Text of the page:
Ascot and Cheltenham might have evolved into the great gladiatorial theatres of racing. But our sport would be nothing without Newmarket.
Headquarters, as the diehard purists amongst us prefer to call it, remains the beating heart of racing. So it was fitting that celebrations to mark the 350th anniversary of the organised establishment of the sport on the Heath reached a crescendo with a captivating July Festival last week.
Newmarket might have lost its Champion Stakes. Its awkward geographical location might be plaguing attempts to boost attendances. And distorted publicity relating to drink and drugs might be unfairly tainting the town’s image.
But Newmarket is still the home of two terrific courses, two enduring Classics and nine Group One races. It is still the home of 70 stables, housing 2,000 thoroughbreds exercising on the biggest expanse of gallops, stretching 70 miles, that you can find in the world.
It is still the home of the National Stud, the only commercial, working stud farm in the UK, 80 other stud farms and Tattersalls, the leading bloodstock auctioneer in Europe.
It is still the home of the National Horseracing Museum and the largest and most sophisticated equine hospital in Europe.
Say what you like about the town’s High Street on a Saturday night, about the Newmarket Nights concerts and the long home straights that might yet save binocular companies from bankruptcy. Without Newmarket, racing in this country would be a poorer pastime. And the July Festival, mark 2016, reflected such with three perfectly balanced cards that offered the lot, from informative two-year-old maidens, through competitive handicaps to intriguing Group contests.
Also on show was clear evidence that the Jockey Club, under whose auspices Newmarket operates, has worked hard on the 350th birthday message, mixing events, activities and soundbites as part of an impressive season-long package.
It was way back in March 1666 when King Charles II rode on to Newmarket Heath to restore his love for racing and lay the foundations from which the sport of today can confidently trace its roots. Even the Rowley Mile stems from Charles because his nickname, Old Rowley, is said to derive from his likeness to a stallion of the same moniker -- on account of the large number of illegitimate children the king sired!
The royal family’s links with the sport are, of course, as healthy as ever. But much water has flown under the bridge in the last 350 years, which was so aptly reflected as the town’s oldest race, the marathon Newmarket Town Plate, initiated by Old Rowley himself, launched last week’s meeting. It was impossible not to let out a wry smile as the race finished with not King Charles galloping up the home straight but rather the latest member of racing royalty, Sheikh Fahad Al Thani, aboard the winner, Almagest.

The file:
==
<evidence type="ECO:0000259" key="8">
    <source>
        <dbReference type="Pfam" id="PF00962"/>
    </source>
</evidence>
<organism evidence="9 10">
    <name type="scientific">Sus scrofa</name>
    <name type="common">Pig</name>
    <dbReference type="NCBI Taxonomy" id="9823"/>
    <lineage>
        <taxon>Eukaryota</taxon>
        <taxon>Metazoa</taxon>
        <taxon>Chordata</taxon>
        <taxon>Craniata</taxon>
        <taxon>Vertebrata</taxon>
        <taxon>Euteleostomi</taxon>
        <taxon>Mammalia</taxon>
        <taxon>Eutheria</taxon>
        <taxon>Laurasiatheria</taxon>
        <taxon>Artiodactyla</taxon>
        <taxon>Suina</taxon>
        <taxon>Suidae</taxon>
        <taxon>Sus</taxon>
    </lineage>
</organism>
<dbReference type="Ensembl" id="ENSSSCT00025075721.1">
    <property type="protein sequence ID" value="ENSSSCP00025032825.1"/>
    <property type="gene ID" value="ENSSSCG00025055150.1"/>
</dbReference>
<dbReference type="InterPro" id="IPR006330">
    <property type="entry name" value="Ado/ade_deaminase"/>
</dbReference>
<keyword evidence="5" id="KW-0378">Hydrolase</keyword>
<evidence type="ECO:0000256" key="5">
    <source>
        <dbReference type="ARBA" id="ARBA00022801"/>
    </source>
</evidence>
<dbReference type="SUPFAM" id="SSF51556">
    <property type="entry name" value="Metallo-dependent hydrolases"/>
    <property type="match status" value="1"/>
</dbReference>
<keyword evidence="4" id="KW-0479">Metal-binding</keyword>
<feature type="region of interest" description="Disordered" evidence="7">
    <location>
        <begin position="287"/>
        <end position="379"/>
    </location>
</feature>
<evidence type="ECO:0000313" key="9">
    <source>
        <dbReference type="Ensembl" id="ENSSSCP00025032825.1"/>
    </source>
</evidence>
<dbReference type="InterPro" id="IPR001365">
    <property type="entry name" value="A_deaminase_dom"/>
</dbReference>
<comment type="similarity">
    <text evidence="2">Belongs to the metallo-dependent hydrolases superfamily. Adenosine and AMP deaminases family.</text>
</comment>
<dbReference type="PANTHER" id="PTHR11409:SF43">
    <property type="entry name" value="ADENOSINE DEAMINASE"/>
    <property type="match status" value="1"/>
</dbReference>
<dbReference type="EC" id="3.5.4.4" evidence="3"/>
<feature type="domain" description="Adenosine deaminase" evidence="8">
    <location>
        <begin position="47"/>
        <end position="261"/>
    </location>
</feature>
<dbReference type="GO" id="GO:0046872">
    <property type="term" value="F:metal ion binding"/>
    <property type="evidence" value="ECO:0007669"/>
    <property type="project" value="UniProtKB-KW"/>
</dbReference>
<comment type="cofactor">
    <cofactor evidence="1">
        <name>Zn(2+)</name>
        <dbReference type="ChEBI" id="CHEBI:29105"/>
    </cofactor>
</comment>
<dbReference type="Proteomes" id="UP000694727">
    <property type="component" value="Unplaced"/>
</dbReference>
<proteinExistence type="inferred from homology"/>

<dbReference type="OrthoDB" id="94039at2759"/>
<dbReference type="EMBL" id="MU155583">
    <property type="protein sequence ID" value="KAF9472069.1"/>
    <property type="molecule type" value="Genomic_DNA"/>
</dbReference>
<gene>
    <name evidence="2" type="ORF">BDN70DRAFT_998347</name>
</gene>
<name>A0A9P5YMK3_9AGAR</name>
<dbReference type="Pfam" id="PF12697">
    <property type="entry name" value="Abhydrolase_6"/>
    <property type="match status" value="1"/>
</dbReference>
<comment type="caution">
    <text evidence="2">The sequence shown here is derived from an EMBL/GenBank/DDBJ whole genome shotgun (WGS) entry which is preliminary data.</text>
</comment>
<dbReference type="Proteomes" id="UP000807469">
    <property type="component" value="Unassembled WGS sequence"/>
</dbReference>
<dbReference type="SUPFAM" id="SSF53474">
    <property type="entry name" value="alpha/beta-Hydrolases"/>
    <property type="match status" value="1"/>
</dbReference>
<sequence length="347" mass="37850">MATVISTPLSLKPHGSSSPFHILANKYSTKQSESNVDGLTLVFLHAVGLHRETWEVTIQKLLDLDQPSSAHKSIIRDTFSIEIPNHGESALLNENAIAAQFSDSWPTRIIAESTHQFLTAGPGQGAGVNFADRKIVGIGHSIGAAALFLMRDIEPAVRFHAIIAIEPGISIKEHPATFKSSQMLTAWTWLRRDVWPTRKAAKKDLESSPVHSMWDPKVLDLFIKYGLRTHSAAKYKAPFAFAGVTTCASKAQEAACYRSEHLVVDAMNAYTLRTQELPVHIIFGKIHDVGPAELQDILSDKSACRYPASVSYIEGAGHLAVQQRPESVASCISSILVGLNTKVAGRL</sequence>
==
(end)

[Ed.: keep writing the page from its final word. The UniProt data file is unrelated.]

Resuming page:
Quite what King Charles would have made, or the Qatari guru does make, of the ongoing kerfuffle surrounding the delightful July Course’s current flagship race, the July Cup, is anybody’s guess.
Saturday’s renewal was as hot a Group One sprint as it was possible to conjure up even in the wildest of dreams. So what a shame that it had to be compete for preview-and-review time and space with other big races at other big meetings at other big tracks on the same day.
In the racing media, I have detected a leaning towards reluctant acceptance of what has been lazily termed Super Saturday, mainly because ITV may well lap up the chance to showcase rat-a-tat-tat action from Newmarket, Ascot, York and Chester in the space of a couple of hours when the channel takes over terrestrial TV coverage next year. But this is a serious slap in the face for punters and racegoers, who haven’t the time to digest, never mind study, so much high-quality fare. Which, in turn, severely reduces the business bookmakers receive. Which, in turn, has a damaging effect on the sport’s finances. Coral have already made it clear that turnover on the John Smith’s Cup at York, the Summer Mile at Ascot and the Bunbury Cup, back at HQ, could have been doubled if they were held on different days. Significantly, the combined attendance figure for the day was also much reduced on last year, suggesting there just aren’t enough committed racegoers to go round on such an action-packed afternoon or, like me, they gave out a sigh of ‘stuff it’ and chose to watch it all unfold on the telly.
Of course, Newmarket itself triggered the congestion when altering the shape of the July Festival which, until 2005 had been a Tuesday-to-Thursday meeting. After five years as a Wednesday-to-Friday offering, it shifted forward another day to embrace Saturday in 2011 and has stubbornly refused to budge since, partially, I suspect, because the track remains utterly peeved at the disruption of its autumn fixture-list to accommodate the creation of Champions Day at Ascot. Given that HQ bosses can now point to a steady rise in crowd figures for July Cup Day too, don’t expect a change in policy very soon.
DEADLINES are the curse of journalists. Particularly when they come and go literally minutes after someone like Kieren Fallon announces his retirement.
Last week’s column was robbed of the chance to pay tribute to Fallon. I do so now, and with knobs on. His supreme ride on KRIS KIN to win the 2003 Derby cannot, and must never, leave my mind. Let’s hope, as he fights the cruel demons of depression, it never leaves his either because, within that inspirational display of horsemanship, is all Fallon needs to remind himself that he was one of the greatest jockeys of the post-Piggott era.